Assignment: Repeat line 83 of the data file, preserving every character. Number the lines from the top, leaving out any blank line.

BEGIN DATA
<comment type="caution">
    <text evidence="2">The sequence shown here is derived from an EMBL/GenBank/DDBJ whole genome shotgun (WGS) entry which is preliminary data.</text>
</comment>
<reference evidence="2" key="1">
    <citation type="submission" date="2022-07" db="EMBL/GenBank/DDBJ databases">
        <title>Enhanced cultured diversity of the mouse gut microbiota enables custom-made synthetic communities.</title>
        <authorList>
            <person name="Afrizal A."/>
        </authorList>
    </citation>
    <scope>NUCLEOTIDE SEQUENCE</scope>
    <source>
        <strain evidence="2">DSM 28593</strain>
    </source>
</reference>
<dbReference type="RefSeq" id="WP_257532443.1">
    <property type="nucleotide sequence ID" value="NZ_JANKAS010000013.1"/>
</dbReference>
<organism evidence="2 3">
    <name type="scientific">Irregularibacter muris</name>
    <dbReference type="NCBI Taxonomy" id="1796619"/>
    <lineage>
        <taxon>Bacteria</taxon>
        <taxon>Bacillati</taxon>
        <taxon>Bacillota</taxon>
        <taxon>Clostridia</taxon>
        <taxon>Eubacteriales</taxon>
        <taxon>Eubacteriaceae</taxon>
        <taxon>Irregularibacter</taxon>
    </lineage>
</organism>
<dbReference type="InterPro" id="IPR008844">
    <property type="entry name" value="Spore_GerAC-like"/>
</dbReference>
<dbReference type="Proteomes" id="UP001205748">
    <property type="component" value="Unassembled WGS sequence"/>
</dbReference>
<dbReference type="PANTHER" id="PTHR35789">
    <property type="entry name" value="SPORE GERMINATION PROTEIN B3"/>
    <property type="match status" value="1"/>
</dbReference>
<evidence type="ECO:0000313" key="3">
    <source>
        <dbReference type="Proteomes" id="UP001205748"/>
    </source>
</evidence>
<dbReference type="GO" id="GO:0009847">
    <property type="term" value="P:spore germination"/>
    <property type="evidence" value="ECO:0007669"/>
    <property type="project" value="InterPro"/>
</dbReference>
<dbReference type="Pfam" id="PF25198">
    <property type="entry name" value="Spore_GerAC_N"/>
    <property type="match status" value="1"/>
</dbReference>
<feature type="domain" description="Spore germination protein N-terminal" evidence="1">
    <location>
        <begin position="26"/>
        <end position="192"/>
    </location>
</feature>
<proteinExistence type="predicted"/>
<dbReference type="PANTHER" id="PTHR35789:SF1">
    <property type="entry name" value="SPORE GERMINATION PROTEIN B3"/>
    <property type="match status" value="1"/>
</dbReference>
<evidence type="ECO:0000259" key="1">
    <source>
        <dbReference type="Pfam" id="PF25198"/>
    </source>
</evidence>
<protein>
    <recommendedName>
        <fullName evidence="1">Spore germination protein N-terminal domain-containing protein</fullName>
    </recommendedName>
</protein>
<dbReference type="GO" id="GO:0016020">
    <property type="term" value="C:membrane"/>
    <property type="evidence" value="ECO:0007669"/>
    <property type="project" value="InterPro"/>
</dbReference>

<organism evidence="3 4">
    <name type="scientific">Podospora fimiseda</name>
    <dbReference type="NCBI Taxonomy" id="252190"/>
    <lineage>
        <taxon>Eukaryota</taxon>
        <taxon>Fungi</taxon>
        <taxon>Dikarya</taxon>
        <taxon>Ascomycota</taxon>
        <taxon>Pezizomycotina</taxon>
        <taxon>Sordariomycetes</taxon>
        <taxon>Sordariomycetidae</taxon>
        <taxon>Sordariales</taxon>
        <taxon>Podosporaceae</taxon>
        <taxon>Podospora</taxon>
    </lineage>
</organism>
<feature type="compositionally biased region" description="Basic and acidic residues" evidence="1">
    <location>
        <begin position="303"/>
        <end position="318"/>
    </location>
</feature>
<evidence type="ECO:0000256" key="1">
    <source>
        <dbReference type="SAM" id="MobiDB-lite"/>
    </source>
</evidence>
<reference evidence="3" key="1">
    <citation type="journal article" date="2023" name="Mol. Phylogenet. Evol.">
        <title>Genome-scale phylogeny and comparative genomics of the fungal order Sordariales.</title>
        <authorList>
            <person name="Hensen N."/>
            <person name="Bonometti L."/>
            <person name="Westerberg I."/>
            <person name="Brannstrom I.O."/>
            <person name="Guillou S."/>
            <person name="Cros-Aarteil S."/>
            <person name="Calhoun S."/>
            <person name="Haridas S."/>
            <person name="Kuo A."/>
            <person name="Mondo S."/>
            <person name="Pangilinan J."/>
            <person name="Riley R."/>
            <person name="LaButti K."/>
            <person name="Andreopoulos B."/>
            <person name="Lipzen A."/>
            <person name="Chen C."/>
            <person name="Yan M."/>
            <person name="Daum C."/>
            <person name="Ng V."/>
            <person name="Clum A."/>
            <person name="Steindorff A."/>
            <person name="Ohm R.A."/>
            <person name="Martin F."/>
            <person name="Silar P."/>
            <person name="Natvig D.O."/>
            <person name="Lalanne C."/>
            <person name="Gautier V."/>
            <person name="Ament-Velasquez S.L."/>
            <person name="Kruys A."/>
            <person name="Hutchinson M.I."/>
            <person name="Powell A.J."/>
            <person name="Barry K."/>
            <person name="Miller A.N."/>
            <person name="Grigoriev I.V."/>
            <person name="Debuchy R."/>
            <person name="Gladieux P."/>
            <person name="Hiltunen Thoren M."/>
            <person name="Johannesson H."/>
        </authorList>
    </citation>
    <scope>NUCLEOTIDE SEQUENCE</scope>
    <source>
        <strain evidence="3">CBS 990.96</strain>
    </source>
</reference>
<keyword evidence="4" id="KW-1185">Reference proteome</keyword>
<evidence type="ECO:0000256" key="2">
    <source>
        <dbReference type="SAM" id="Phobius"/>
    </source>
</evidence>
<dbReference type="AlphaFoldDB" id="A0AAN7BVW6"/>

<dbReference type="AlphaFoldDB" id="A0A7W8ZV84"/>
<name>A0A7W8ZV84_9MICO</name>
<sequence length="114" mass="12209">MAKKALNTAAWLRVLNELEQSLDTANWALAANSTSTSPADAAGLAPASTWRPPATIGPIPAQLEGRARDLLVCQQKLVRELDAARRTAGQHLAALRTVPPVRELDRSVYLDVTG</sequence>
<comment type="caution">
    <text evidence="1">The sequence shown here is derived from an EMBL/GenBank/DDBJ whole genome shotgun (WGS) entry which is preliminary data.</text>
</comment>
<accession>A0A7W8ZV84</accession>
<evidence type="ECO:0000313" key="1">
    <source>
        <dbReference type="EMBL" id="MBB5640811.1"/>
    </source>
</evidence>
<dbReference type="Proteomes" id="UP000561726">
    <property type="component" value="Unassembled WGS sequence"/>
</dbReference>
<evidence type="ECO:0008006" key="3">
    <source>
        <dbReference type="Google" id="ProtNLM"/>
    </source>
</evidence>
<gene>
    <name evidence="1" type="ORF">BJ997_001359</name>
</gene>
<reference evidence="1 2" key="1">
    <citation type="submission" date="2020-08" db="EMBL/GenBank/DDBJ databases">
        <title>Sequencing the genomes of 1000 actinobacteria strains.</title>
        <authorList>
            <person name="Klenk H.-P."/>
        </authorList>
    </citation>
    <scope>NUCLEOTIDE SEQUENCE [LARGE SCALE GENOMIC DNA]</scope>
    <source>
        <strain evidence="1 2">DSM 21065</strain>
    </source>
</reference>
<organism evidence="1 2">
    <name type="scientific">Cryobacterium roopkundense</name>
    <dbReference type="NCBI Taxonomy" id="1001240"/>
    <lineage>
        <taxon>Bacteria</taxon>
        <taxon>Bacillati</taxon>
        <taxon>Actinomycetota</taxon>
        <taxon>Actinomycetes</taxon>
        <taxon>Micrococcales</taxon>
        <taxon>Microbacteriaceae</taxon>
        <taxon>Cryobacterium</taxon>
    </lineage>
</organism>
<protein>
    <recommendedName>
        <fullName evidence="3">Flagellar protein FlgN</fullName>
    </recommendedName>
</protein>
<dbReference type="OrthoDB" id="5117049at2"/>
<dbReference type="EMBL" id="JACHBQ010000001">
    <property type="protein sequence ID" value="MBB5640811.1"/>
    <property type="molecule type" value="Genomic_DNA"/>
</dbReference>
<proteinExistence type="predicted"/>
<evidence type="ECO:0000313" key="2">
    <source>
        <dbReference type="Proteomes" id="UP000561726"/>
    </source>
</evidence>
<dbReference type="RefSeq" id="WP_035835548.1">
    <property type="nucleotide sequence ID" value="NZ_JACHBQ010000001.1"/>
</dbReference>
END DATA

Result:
    <name type="scientific">Podospora fimiseda</name>